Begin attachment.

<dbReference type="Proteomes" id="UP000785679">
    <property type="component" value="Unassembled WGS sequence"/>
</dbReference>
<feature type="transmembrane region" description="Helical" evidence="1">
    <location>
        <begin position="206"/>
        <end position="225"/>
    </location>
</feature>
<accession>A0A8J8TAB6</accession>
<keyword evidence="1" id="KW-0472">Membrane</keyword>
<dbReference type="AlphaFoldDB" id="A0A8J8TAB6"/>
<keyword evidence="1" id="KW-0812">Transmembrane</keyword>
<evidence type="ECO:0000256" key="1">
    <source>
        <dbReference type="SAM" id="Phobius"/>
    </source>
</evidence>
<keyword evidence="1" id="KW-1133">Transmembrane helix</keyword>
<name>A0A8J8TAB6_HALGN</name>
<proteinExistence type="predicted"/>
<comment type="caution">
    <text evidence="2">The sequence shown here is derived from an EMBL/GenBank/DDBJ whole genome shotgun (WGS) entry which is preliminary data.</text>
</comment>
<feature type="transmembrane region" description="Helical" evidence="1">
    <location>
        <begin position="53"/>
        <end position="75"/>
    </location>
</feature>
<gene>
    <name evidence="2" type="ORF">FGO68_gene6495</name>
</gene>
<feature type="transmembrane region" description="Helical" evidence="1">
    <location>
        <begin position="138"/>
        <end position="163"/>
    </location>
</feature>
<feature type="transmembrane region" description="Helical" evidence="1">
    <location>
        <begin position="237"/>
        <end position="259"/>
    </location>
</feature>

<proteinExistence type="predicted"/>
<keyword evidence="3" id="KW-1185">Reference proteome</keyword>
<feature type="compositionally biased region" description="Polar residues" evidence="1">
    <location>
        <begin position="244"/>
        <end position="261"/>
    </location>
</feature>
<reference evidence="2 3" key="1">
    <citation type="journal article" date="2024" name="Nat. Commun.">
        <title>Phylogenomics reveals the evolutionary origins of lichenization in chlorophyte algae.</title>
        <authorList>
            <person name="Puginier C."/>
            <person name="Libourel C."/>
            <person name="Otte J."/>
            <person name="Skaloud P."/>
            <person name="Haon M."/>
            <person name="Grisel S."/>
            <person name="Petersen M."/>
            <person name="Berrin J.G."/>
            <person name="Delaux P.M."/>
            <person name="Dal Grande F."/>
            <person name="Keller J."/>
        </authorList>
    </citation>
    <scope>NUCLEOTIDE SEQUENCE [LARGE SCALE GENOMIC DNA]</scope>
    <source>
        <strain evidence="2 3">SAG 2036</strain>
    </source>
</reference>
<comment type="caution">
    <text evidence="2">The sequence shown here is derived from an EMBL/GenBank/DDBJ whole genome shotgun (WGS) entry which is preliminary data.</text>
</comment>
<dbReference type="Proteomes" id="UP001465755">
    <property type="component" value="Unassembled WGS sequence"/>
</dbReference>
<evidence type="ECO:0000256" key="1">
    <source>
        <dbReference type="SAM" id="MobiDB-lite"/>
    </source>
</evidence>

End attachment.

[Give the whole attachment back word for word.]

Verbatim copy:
<dbReference type="Proteomes" id="UP000785679">
    <property type="component" value="Unassembled WGS sequence"/>
</dbReference>
<feature type="transmembrane region" description="Helical" evidence="1">
    <location>
        <begin position="206"/>
        <end position="225"/>
    </location>
</feature>
<accession>A0A8J8TAB6</accession>
<keyword evidence="1" id="KW-0472">Membrane</keyword>
<dbReference type="AlphaFoldDB" id="A0A8J8TAB6"/>
<keyword evidence="1" id="KW-0812">Transmembrane</keyword>
<evidence type="ECO:0000256" key="1">
    <source>
        <dbReference type="SAM" id="Phobius"/>
    </source>
</evidence>
<keyword evidence="1" id="KW-1133">Transmembrane helix</keyword>
<name>A0A8J8TAB6_HALGN</name>
<proteinExistence type="predicted"/>
<comment type="caution">
    <text evidence="2">The sequence shown here is derived from an EMBL/GenBank/DDBJ whole genome shotgun (WGS) entry which is preliminary data.</text>
</comment>
<feature type="transmembrane region" description="Helical" evidence="1">
    <location>
        <begin position="53"/>
        <end position="75"/>
    </location>
</feature>
<gene>
    <name evidence="2" type="ORF">FGO68_gene6495</name>
</gene>
<feature type="transmembrane region" description="Helical" evidence="1">
    <location>
        <begin position="138"/>
        <end position="163"/>
    </location>
</feature>
<feature type="transmembrane region" description="Helical" evidence="1">
    <location>
        <begin position="237"/>
        <end position="259"/>
    </location>
</feature>

<proteinExistence type="predicted"/>
<keyword evidence="3" id="KW-1185">Reference proteome</keyword>
<feature type="compositionally biased region" description="Polar residues" evidence="1">
    <location>
        <begin position="244"/>
        <end position="261"/>
    </location>
</feature>
<reference evidence="2 3" key="1">
    <citation type="journal article" date="2024" name="Nat. Commun.">
        <title>Phylogenomics reveals the evolutionary origins of lichenization in chlorophyte algae.</title>
        <authorList>
            <person name="Puginier C."/>
            <person name="Libourel C."/>
            <person name="Otte J."/>
            <person name="Skaloud P."/>
            <person name="Haon M."/>
            <person name="Grisel S."/>
            <person name="Petersen M."/>
            <person name="Berrin J.G."/>
            <person name="Delaux P.M."/>
            <person name="Dal Grande F."/>
            <person name="Keller J."/>
        </authorList>
    </citation>
    <scope>NUCLEOTIDE SEQUENCE [LARGE SCALE GENOMIC DNA]</scope>
    <source>
        <strain evidence="2 3">SAG 2036</strain>
    </source>
</reference>
<comment type="caution">
    <text evidence="2">The sequence shown here is derived from an EMBL/GenBank/DDBJ whole genome shotgun (WGS) entry which is preliminary data.</text>
</comment>
<dbReference type="Proteomes" id="UP001465755">
    <property type="component" value="Unassembled WGS sequence"/>
</dbReference>
<evidence type="ECO:0000256" key="1">
    <source>
        <dbReference type="SAM" id="MobiDB-lite"/>
    </source>
</evidence>